Yakima County is trying to figure out mental health in the justice system
YAKIMA, Wash.- Court officials and mental health professionals in Yakima County are trying to figure out how to best handle people in the justice system who suffer from mental health illnesses.
Over 30 people from different agencies such as Comprehensive Health and our emergency responders got together to break down what barriers they are facing when trying to properly treat people with mental health issues.
Harold Delia is a consultant for the Yakima County courts and he wants to see people with mental health issues get help instead of being thrown in jail.
"That's the definition of insanity,” he said. “Keep locking people up, the same person over and over and expecting different results. It's not going to happen."
He said it costs $86 a night to hold someone in jail and if you include the cost of getting them into court, it becomes six times more expensive than getting them treatment.
Delia was part of a group of people from Yakima County that attended a workshop with the MacArthur Foundation.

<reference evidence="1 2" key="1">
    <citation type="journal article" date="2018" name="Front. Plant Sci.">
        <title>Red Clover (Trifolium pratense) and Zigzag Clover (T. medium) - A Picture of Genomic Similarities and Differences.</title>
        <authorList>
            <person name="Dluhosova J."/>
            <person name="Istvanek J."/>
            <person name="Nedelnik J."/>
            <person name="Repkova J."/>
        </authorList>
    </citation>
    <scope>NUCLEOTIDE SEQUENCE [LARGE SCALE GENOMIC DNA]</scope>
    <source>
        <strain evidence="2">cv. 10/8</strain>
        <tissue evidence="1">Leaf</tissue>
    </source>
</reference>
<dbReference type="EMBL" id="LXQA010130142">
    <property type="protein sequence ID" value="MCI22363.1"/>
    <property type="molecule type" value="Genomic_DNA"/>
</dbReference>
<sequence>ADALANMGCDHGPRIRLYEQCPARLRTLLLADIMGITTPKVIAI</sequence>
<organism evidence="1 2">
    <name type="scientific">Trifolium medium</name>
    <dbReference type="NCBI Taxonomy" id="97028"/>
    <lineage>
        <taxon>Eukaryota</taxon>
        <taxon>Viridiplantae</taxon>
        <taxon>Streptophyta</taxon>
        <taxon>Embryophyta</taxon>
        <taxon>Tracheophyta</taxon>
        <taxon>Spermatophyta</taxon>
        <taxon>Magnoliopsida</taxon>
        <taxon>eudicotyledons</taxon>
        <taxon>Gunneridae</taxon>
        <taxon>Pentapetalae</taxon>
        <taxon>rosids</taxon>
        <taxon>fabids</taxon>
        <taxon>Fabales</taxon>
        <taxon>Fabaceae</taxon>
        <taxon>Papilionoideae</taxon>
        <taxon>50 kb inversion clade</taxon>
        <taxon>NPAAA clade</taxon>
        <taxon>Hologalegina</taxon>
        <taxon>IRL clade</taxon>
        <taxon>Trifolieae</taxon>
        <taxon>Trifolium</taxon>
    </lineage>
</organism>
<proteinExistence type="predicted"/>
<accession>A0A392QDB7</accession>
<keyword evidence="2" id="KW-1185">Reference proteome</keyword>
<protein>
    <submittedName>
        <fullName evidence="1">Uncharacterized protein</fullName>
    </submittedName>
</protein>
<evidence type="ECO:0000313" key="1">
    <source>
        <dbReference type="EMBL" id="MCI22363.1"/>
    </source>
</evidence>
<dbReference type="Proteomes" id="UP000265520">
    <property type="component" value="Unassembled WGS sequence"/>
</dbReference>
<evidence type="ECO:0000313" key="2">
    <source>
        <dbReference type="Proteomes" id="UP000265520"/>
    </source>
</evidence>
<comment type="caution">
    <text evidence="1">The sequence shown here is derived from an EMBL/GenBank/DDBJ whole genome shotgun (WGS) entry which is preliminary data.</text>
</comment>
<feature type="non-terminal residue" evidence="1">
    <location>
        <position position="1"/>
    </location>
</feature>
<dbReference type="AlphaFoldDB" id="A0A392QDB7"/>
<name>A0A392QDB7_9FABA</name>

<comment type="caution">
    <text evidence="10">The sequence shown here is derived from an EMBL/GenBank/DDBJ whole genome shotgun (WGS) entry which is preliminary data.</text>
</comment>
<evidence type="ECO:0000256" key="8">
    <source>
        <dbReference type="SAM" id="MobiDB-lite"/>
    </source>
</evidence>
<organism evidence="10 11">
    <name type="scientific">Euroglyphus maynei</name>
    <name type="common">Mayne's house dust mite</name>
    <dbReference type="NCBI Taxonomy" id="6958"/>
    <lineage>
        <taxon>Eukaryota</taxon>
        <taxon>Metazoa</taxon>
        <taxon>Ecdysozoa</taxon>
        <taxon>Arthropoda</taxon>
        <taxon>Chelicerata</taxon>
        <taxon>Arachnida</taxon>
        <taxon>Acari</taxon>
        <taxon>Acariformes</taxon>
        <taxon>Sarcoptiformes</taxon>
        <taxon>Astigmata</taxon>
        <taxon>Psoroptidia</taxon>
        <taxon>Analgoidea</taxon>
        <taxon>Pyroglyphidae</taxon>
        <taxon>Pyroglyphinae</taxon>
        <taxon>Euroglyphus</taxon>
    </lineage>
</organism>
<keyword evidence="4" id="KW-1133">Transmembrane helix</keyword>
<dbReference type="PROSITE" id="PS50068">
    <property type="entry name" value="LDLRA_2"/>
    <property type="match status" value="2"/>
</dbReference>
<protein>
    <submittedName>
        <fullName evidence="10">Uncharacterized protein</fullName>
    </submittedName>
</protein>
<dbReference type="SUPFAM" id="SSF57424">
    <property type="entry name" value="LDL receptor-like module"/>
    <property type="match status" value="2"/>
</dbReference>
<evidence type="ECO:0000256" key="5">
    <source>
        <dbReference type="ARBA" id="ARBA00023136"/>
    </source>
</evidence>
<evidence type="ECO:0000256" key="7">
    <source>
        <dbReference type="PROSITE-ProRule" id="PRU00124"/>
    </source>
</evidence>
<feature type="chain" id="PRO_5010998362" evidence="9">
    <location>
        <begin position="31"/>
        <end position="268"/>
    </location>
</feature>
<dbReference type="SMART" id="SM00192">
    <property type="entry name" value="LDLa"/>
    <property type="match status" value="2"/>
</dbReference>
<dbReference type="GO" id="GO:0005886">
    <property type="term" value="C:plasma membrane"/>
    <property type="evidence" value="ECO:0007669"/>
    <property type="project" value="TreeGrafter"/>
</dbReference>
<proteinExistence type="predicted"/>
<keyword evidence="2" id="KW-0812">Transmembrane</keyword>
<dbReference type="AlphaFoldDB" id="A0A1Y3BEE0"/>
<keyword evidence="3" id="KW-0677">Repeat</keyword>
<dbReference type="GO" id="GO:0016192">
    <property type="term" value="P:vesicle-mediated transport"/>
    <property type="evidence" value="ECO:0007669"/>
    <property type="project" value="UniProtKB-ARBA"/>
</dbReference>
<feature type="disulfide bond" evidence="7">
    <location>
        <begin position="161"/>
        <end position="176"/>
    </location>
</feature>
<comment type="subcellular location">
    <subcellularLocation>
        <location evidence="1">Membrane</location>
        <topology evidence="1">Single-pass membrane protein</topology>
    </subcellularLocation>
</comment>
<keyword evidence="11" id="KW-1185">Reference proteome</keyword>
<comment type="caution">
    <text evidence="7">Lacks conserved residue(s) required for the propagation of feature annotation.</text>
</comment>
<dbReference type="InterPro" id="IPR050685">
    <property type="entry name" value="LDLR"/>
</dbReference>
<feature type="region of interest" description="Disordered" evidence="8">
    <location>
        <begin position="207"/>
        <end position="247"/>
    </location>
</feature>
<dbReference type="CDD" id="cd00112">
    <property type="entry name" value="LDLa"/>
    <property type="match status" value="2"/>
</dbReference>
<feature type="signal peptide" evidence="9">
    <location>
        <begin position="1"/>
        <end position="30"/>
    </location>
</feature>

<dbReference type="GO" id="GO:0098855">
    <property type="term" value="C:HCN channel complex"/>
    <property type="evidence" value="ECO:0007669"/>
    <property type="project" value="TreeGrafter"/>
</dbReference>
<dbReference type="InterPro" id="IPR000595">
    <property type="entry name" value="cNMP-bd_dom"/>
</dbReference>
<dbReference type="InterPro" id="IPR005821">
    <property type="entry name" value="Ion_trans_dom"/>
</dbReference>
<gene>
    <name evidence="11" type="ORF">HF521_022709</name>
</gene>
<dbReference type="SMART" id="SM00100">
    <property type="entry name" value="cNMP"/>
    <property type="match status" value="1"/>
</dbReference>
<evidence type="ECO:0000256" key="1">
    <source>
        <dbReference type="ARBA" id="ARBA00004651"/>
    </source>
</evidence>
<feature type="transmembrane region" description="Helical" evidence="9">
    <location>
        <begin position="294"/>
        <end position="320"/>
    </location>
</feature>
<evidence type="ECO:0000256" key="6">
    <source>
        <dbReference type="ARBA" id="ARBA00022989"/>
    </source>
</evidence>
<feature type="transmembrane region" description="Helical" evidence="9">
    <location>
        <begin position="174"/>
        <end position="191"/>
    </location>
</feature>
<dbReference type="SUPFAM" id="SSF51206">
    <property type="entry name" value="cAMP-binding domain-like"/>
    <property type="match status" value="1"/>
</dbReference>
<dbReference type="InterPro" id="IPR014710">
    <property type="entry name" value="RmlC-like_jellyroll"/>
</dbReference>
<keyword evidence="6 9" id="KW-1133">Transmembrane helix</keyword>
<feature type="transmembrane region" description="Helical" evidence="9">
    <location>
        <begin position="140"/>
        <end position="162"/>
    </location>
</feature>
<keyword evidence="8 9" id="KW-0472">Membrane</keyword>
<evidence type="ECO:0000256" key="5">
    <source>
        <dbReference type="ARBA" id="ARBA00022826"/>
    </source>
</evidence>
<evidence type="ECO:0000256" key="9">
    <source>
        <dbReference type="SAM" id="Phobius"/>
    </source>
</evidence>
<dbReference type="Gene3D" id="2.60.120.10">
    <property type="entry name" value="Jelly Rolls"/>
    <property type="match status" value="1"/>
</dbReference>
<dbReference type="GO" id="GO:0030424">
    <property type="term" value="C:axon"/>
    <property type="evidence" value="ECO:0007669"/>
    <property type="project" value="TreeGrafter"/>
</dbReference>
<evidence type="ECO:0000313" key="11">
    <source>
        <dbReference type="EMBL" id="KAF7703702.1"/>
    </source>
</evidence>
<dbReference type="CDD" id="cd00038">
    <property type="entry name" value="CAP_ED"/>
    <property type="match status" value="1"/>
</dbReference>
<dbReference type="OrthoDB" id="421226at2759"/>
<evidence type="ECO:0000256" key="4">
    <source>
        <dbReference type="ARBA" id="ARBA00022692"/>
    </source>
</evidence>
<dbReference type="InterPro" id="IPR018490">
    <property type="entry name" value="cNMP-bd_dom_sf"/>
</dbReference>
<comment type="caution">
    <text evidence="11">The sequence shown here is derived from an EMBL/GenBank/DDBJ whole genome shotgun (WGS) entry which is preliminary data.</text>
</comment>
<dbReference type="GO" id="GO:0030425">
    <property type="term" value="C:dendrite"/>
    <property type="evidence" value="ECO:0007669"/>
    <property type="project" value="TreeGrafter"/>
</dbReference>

Yakima County was one of 20 counties selected to compete for a piece of a $75 million safety and justice fund grant through the foundation.
Prosecuting attorney Joe Brusic said the workshop was used to make a plan of how everyone can use the money to fix the problems with the system.
"Evaluating them and determining problems they do have helps us create more public safety by knowing who they are and what they are doing," he said.
Brusic said community safety is still at the top of his list, so people arrested for violent crimes will still be jailed.
However, that may not be the answer for those that commit minor crimes just so they can get off the streets.
"The simple answer is to punish and ask for the most punishment that we can get, but we also have to look at potential other answers that makes the community safer in the long run," Brusic said.
Courtney Hesla with Comprehensive Health runs a mental health facility next to the fairgrounds but its leaders know there needs to be more options for people in jail.
"We know that while we offer mental health services in the jail setting, it voluntary and not everyone seeks that out when they are in jail," she said.
Delia expects the county to receive anywhere from $1.5 to $3 million and knows changes can only be made if they can find a way to break the cycle.
"Our jail is not a mental health institution,” he said. “It is not a drug and alcohol treatment institution, but we expect our jail to do these things."
He said about 70 percent of the people in the Yakima County jail have been diagnosed with mental illnesses.
Also, most people that have them are homeless as well. So finding a way to help people get off the streets before they get into jail is another way to help solve the problem.